The VEX robotic kit, a newbie review
As I've mentioned in a previous entry, I bought the VEX robotic kit from Radio Shack, for 150 USD. The normal price is 300 USD.
I've always wanted to build a robotic tank with an autonomous mode, where it can act like a primitive living being. I mean, simple stuff such as hide from the light, navigate through a room, run from sounds, and so on.
This seemed to be very possible with the VEX kit, and it is indeed possible if you are willing to make a few concessions.
The first concession is that the price is very high. For example, you will need the following:
a. The starter kit (150 USD from RadioShack, or 300 USD from VEX). Radio Shack has them on sale until June, I believe.
b. The basic programming kit is on sale for 50 USD from RS, but you can't find it in stock, so you'd have to buy it from their site, for 100 USD, or from eBay, for about 70 USD. However, from reading their tech support forums, it seems that unless you are content with their EasyC*, you will need to buy a prototype kit from them. They do not display the price for the prototype kit, you will have to call them on the phone to order. That kit has the same price, of 99 USD. I just ordered it now, and should have it here next Friday.
*The EasyC thing is an interface where you don't really write C code, but just use some diagrams, and it builds the code for you. That's nice for the beginners, but for advanced programmers it's unacceptable, as you can't write your own custom code, can't have your own functions, and so on. They have a version of EasyC 2, which is an additional 50 USD(!), and it's supposed to be better, but since I didn't try it, I can't comment.
c. You will also need a track kit and a few sensors, which can be over 100 USD in total.
So the total cost is about 500 USD, and more if you want more sensors and motors. As a side note, the max combined output is only 4A, so since a motor can use 2A it makes no sense to use for example 2 motors on each track. So only buy motors if you plan to use them independently.
The documentation for the track kit is sublime, but completely useless. It doesn't describe the most important feature, which is how to connect the
Reading an article on botmag.com helped, because those guys are experts and had the same problem had. They solved it by adding a second support rail. Unfortunately that article is not very detailed about how the bot was constructed, so I had to look at the pictures and steal some of their ideas. However, the pictures do not show all the angles, so I had to do some trial and error tests. Right now, I came up with a very good idea, and the preliminary tests are promising. My tank is almost done, and you can see some pictures of it. The receiver is not placed properly yet, because I want to put some solar panels on top of the tank, and the antenna might get in the way, which is why it will be placed at the end of the project..
The technical support is very... unique. They do have a forum, and they do respond the questions in a timely manner. Usually they respond to them in the same or next day.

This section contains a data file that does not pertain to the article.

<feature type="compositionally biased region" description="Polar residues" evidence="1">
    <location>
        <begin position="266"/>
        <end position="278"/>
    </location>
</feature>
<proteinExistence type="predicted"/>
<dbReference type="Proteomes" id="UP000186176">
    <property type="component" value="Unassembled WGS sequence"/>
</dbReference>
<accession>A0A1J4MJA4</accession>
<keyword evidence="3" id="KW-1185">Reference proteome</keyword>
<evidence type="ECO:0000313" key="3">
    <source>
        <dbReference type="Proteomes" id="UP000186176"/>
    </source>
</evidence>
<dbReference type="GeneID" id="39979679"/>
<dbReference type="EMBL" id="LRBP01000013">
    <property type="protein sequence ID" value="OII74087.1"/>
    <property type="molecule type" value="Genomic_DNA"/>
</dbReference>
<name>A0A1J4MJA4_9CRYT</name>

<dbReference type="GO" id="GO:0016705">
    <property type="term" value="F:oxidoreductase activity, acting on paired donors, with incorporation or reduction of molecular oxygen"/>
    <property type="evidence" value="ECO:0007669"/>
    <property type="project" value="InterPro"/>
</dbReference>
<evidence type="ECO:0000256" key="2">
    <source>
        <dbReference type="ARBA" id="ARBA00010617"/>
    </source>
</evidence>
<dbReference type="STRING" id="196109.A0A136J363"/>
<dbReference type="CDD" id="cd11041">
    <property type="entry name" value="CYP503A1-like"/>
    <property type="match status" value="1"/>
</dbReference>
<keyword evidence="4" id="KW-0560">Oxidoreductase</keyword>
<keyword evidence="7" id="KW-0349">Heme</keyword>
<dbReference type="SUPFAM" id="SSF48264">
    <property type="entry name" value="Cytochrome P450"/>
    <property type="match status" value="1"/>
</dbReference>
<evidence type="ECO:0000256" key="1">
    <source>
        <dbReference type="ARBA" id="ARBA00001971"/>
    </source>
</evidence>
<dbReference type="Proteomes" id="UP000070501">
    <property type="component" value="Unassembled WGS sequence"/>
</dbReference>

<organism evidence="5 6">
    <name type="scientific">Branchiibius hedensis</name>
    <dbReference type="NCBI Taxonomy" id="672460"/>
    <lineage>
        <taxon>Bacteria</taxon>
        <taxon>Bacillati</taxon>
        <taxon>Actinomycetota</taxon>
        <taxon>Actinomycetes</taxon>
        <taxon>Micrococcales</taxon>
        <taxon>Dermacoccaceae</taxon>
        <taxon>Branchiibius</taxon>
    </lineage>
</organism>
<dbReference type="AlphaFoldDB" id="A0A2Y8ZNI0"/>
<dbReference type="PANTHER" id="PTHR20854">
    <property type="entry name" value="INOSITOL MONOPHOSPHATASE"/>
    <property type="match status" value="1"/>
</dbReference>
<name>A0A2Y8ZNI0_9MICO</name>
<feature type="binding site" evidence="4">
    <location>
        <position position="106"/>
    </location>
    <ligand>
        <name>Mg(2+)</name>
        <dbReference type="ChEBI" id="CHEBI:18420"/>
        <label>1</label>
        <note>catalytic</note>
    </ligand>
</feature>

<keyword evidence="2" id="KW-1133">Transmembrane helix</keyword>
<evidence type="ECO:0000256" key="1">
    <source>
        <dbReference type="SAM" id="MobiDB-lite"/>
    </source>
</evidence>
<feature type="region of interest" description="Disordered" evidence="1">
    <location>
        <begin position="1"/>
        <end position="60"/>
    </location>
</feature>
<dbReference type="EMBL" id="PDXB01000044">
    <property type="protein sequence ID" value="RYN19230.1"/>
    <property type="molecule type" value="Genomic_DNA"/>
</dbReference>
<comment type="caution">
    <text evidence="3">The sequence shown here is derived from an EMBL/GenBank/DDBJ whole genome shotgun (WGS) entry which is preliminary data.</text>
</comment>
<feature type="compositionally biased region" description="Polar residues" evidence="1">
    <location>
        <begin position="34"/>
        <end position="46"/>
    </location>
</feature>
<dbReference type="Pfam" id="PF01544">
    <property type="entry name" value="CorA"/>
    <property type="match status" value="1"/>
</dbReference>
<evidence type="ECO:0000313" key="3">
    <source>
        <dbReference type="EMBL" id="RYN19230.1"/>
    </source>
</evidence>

However, most of the answers are a little bit ambiguous, so to say. For example, I've spent a few hours last night to find if I can program it in assembly, using the standard programmer kit. There was no definite answer, so I had posted my own question. As you can see, the answer is more or less: "Ask the company that made the compiler".
I mean, WTF, the starter kit + the programming kit is 400 USD, I'd expect a little bit more descriptive answer.
To make things worse, their policy is to not let anyone but the admins respond to the posts, and once a post is answered, it is locked, so no follow ups are possible.
I personally believe having an open forum, where the community can interact would be a very good idea.
One other bad thing, IMHO, was that some technical questions posted by various people were answered with: "That's confidential, sorry". That is, IMHO, doubleplusungood, as it is an anti innovation practice. I believe they should open source their protocols so that people can hack those bots and create things that are otherwise not possible, such as connecting the transmitter to a computer.
The questions, however, are answered by their engineers, which is a good thing. I hope that in the future they will have better technical support, and a forum where people can interactively discuss about their projects and share their knowledge.
The starter kit is very nice, (especially if you buy the tracks kit, which is on sale at RS for 15 USD) and it's well worth 150 USD. But I wouldn't buy it from their official store, for 300 USD. That's a lot of money, and there are better kits out there.
a. Very versatile kit, you can do a lot of stuff with it.
b. Lots of add ons.
c. There are new things in development, such as new sensors and new hardware.
d. Newbie friendly, but powerful enough for the intermediate and advanced user.
e. The programming kit is easy to use for the beginners (also see cons).
a. Pretty expensive.
b. The documentation is lacking.
c. Tech support could be a little better.
d. The standard programming kit is not good enough for the advanced programmers, but they can buy the prototype kit for the same price.
e. Some information is confidential.